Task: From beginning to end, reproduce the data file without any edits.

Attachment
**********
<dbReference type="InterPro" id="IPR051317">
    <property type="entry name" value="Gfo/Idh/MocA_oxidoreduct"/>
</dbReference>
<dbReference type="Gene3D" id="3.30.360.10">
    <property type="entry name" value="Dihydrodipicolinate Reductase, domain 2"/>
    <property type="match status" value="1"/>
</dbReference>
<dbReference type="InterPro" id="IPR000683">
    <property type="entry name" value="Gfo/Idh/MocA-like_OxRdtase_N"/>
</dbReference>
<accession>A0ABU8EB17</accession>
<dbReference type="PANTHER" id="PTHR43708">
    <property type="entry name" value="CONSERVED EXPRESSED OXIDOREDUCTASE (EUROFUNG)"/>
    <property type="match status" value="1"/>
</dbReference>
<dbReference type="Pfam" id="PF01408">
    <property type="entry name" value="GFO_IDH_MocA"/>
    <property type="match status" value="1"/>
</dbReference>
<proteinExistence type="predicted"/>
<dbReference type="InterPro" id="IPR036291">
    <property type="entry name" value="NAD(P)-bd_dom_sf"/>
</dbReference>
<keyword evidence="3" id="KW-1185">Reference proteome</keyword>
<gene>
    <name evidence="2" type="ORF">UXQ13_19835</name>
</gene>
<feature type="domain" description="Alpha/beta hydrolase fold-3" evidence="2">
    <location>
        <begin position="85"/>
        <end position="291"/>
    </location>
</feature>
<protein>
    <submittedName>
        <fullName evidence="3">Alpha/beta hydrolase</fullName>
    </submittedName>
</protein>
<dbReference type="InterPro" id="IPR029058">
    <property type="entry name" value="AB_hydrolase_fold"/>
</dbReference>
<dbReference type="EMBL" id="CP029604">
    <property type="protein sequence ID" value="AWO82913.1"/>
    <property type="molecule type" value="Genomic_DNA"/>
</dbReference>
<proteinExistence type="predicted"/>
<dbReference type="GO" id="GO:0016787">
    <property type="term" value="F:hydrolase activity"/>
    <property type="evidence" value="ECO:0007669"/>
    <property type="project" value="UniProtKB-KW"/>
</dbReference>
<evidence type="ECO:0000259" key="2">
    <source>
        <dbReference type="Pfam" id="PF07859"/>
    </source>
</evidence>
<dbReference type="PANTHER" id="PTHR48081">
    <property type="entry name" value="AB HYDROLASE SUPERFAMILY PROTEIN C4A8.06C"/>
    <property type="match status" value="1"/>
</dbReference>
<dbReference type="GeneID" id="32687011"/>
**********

<dbReference type="InterPro" id="IPR051317">
    <property type="entry name" value="Gfo/Idh/MocA_oxidoreduct"/>
</dbReference>
<dbReference type="Gene3D" id="3.30.360.10">
    <property type="entry name" value="Dihydrodipicolinate Reductase, domain 2"/>
    <property type="match status" value="1"/>
</dbReference>
<dbReference type="InterPro" id="IPR000683">
    <property type="entry name" value="Gfo/Idh/MocA-like_OxRdtase_N"/>
</dbReference>
<accession>A0ABU8EB17</accession>
<dbReference type="PANTHER" id="PTHR43708">
    <property type="entry name" value="CONSERVED EXPRESSED OXIDOREDUCTASE (EUROFUNG)"/>
    <property type="match status" value="1"/>
</dbReference>
<dbReference type="Pfam" id="PF01408">
    <property type="entry name" value="GFO_IDH_MocA"/>
    <property type="match status" value="1"/>
</dbReference>
<proteinExistence type="predicted"/>
<dbReference type="InterPro" id="IPR036291">
    <property type="entry name" value="NAD(P)-bd_dom_sf"/>
</dbReference>
<keyword evidence="3" id="KW-1185">Reference proteome</keyword>
<gene>
    <name evidence="2" type="ORF">UXQ13_19835</name>
</gene>
<feature type="domain" description="Alpha/beta hydrolase fold-3" evidence="2">
    <location>
        <begin position="85"/>
        <end position="291"/>
    </location>
</feature>
<protein>
    <submittedName>
        <fullName evidence="3">Alpha/beta hydrolase</fullName>
    </submittedName>
</protein>
<dbReference type="InterPro" id="IPR029058">
    <property type="entry name" value="AB_hydrolase_fold"/>
</dbReference>
<dbReference type="EMBL" id="CP029604">
    <property type="protein sequence ID" value="AWO82913.1"/>
    <property type="molecule type" value="Genomic_DNA"/>
</dbReference>
<proteinExistence type="predicted"/>
<dbReference type="GO" id="GO:0016787">
    <property type="term" value="F:hydrolase activity"/>
    <property type="evidence" value="ECO:0007669"/>
    <property type="project" value="UniProtKB-KW"/>
</dbReference>
<evidence type="ECO:0000259" key="2">
    <source>
        <dbReference type="Pfam" id="PF07859"/>
    </source>
</evidence>
<dbReference type="PANTHER" id="PTHR48081">
    <property type="entry name" value="AB HYDROLASE SUPERFAMILY PROTEIN C4A8.06C"/>
    <property type="match status" value="1"/>
</dbReference>
<dbReference type="GeneID" id="32687011"/>